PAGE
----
Richard Linklater and the Art of Long-Term Storytelling

Director Richard Linklater has proved to be a stellar filmmaker as well as a unique storyteller. Much of his work deals with the context of time and its role in the evolution of his characters. In particular, four of his films deal with the framework of time and what it means for his characters to exist in this world. One film took the bold task of documenting the adolescence of a young boy by filming the actors over the course of a twelve year period, which displayed the aging and progression of a single family on screen. The other three is a trilogy of two characters filmed over the course of 18 years with the two sequels released nine years apart. A man and a woman meet by chance and each film documents a single day with those two. All four films follow a minimalist plot but gives an intimate glimpse into these characters. The following is a look into how Linklater accomplished the feat of long-term storytelling of two separate stories.

Boyhood

Filmed over the course of twelve years, “Boyhood” accomplished the incredible task of documenting the life of a young boy growing up with divorced parents in Texas as the characters age over the course of the film. Ellar Coltrane, who was only seven years old when he was cast in the film, stars as Mason Evans, Jr., a young boy living with his older sister Samantha (Lorelei Linklater, daughter of Richard) and divorced mother Olivia (Patricia Arquette). With no real traditional plot, the film is divided into small segments of each year, a snapshot of the progression of his adolescence. In an interview with Entertainment Weekly, Linklater said the film “became a 12-year journey about coming to grips with my own childhood, while also understanding parenting.”

Told from the perspective of Mason Jr. beginning in 2002, mother Olivia decides to move her two children to Houston and pursue her completion of college after the divorce from her husband Mason Sr. (Ethan Hawke). At first, Mason Sr. is a directionless man who tries to bond with his children as best he can while being limited to the amount of time together. Mason Jr. is often shy and unmotivated for most of his studies, occupying his time playing video games of being with friends.

While studying psychology in 2004, Olivia begins to date her professor named Bill Welbrock (Marco Perella). By the following year, the two marry and Bill’s two children from a previous marriage join Mason and Samantha. However, Bill’s alcoholism ends up tearing apart the family, becoming increasingly strict with his children and step-children and is violent towards Olivia. She moves her and her children out and divorces Bill. The family moves to San Marcos where Mason Jr. is enrolled in middle school and his mother completes her education and would later become a professor at a nearby college. Mason Jr. is often teased and bullied at his new school but begins showing interest in girls.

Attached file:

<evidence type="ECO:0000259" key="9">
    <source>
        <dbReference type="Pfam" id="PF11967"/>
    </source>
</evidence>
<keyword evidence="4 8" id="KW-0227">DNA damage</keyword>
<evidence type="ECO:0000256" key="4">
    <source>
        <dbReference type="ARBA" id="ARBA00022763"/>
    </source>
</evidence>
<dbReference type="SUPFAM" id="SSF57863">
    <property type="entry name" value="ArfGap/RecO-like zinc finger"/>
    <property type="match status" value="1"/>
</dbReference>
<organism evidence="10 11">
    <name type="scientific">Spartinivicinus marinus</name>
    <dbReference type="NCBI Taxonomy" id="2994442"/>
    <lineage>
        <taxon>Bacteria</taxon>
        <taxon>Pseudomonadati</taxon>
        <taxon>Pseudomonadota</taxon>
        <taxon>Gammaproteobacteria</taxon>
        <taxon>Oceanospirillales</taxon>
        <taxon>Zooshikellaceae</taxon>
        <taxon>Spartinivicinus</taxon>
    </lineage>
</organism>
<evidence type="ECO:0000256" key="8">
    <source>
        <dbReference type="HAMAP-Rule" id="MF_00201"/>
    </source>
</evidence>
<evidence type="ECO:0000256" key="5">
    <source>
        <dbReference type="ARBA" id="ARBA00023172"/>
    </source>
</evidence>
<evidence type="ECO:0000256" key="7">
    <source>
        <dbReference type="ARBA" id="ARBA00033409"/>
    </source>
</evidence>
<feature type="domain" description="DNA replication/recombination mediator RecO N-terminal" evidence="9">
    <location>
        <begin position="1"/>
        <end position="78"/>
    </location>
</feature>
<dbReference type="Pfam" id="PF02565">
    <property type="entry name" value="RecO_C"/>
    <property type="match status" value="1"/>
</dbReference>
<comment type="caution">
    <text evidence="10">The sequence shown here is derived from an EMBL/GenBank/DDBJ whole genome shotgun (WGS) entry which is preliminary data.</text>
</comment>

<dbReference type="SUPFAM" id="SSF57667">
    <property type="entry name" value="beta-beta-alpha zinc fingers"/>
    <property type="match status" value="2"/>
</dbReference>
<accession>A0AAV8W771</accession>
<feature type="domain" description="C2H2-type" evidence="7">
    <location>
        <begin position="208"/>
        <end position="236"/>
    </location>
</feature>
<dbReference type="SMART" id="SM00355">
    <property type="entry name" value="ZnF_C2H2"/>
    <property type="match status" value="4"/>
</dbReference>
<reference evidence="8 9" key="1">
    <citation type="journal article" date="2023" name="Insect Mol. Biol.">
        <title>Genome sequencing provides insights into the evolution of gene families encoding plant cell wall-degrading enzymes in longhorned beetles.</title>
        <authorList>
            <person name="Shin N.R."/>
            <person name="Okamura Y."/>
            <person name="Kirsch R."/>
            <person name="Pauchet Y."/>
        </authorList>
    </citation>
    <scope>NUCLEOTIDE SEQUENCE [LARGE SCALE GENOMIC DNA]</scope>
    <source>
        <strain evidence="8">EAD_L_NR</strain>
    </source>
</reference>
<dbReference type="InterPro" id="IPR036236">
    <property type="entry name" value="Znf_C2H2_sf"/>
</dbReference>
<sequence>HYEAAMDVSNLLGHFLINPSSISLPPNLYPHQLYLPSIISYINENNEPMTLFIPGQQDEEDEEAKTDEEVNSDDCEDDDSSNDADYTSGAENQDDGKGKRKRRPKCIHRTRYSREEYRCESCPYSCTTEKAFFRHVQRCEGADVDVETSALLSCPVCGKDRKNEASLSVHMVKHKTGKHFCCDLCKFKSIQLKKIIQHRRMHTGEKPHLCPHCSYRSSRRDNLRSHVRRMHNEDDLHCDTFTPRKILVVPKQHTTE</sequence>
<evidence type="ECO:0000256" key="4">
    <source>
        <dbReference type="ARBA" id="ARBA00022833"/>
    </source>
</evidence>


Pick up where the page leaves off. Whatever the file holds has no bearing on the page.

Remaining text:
Over the course of his high school years beginning in 2010, he begins a romantic relationship, experiments with marijuana and alcohol with his friends, and finds a knack for photography despite having a teacher push him to be more ambitious with his potential. Meanwhile, Mason Sr. finds a steady job as an insurance agent, re-marries and becomes a new father. He continues to bond with his children, including a camping trip with Mason and takes them to meet their new step-grandparents. Aside from his parents’ different relationships with other people, there are no real landmark moments, but rather a look into the typical life of a young boy growing up. Over the course of production, Linklater’s focus on the project was reaffirmed by his commitment. In an interview with Entertainment Weekly, Linklater said “our lives don’t have plot so much as they have character and a time structure. I knew I was trading one for another.” In the same interview, Hawke, who has appeared in seven of Linklater’s films, said, “a lot of Rick’s movies have these funny, very simple ideas. ‘I want to make a movie about riding a EuroRail and meeting a girl on the train [in reference to "Before Sunrise"].’ ‘I want to make a movie about high school graduation.’ It’s just his commitment to the idea that becomes so powerful.”